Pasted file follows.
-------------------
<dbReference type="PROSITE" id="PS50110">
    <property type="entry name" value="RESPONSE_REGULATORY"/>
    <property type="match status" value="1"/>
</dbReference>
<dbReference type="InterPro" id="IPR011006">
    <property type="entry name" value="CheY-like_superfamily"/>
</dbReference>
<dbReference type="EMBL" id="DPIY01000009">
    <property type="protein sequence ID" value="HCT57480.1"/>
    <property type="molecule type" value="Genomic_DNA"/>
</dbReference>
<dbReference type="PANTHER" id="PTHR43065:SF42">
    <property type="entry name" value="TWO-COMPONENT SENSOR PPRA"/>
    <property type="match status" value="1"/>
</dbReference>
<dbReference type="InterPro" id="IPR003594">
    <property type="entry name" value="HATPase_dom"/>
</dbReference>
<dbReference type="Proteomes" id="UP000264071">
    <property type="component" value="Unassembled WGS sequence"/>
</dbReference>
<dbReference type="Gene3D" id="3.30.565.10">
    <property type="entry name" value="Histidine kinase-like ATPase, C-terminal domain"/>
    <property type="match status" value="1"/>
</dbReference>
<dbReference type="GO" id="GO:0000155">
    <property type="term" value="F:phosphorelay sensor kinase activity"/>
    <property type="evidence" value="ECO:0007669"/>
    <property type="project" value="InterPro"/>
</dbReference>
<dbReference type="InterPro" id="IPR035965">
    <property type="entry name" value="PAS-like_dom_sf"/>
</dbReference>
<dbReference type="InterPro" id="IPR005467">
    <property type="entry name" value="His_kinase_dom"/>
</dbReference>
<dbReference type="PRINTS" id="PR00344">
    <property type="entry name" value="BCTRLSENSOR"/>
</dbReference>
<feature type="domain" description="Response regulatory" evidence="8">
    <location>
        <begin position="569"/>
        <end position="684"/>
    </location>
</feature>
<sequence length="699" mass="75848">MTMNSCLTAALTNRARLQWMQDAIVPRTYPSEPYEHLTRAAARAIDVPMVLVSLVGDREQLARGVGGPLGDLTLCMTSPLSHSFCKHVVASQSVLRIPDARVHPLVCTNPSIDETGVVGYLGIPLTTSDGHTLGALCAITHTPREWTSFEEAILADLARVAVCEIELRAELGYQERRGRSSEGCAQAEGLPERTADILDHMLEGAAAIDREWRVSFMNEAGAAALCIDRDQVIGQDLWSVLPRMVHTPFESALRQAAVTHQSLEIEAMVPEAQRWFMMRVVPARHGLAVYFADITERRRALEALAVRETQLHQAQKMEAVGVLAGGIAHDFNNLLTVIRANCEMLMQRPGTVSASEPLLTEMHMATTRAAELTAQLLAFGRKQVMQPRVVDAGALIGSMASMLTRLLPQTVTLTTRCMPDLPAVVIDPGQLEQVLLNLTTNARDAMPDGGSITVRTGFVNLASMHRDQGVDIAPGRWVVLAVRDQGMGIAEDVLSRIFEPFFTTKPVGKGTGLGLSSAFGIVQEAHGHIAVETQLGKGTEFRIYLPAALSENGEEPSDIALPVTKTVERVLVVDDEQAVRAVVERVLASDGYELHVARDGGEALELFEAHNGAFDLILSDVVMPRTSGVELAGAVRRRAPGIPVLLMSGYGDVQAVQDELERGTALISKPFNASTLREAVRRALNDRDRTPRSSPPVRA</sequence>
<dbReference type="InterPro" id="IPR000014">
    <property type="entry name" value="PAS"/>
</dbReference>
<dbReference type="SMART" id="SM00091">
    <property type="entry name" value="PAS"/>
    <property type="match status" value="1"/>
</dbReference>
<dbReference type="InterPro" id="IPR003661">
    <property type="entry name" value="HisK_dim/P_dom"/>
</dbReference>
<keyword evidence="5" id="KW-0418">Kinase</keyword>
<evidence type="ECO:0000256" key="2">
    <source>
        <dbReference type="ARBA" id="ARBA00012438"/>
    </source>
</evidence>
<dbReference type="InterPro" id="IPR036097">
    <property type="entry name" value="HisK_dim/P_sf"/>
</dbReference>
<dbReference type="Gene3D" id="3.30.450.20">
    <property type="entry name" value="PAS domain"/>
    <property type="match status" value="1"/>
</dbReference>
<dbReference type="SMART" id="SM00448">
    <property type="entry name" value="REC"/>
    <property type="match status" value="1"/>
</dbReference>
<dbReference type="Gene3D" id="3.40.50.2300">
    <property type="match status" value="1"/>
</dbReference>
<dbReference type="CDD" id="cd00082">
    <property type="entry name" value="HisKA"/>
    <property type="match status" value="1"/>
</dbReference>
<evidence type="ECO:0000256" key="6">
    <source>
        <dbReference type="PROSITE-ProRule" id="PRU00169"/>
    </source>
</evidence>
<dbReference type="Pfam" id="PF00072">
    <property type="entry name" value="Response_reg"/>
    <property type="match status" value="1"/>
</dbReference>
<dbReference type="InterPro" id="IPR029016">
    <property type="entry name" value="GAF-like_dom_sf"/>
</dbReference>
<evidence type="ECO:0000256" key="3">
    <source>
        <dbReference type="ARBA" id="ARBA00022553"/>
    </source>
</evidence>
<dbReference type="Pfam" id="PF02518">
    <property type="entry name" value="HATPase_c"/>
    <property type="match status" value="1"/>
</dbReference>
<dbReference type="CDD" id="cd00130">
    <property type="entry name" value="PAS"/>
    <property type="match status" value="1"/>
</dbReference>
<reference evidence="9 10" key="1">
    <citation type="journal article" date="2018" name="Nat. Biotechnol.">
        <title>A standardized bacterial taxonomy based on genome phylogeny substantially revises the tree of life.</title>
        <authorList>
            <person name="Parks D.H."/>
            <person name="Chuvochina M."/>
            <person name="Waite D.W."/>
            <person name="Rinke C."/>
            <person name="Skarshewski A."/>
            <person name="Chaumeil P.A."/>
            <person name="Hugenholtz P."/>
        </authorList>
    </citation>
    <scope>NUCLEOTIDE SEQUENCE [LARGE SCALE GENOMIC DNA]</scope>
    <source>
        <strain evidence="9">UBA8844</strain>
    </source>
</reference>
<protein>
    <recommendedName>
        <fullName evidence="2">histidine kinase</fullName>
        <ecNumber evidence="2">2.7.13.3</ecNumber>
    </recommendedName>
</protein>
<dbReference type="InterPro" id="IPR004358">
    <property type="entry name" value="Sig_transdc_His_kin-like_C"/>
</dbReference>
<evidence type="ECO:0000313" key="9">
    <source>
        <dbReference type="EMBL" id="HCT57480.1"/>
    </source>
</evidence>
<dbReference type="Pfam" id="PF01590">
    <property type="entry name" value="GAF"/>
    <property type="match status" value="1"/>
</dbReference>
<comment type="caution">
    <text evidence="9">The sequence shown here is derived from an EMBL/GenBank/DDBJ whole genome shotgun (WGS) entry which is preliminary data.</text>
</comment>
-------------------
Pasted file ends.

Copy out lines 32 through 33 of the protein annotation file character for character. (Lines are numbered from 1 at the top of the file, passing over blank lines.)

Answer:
    <property type="entry name" value="PAS-like_dom_sf"/>
</dbReference>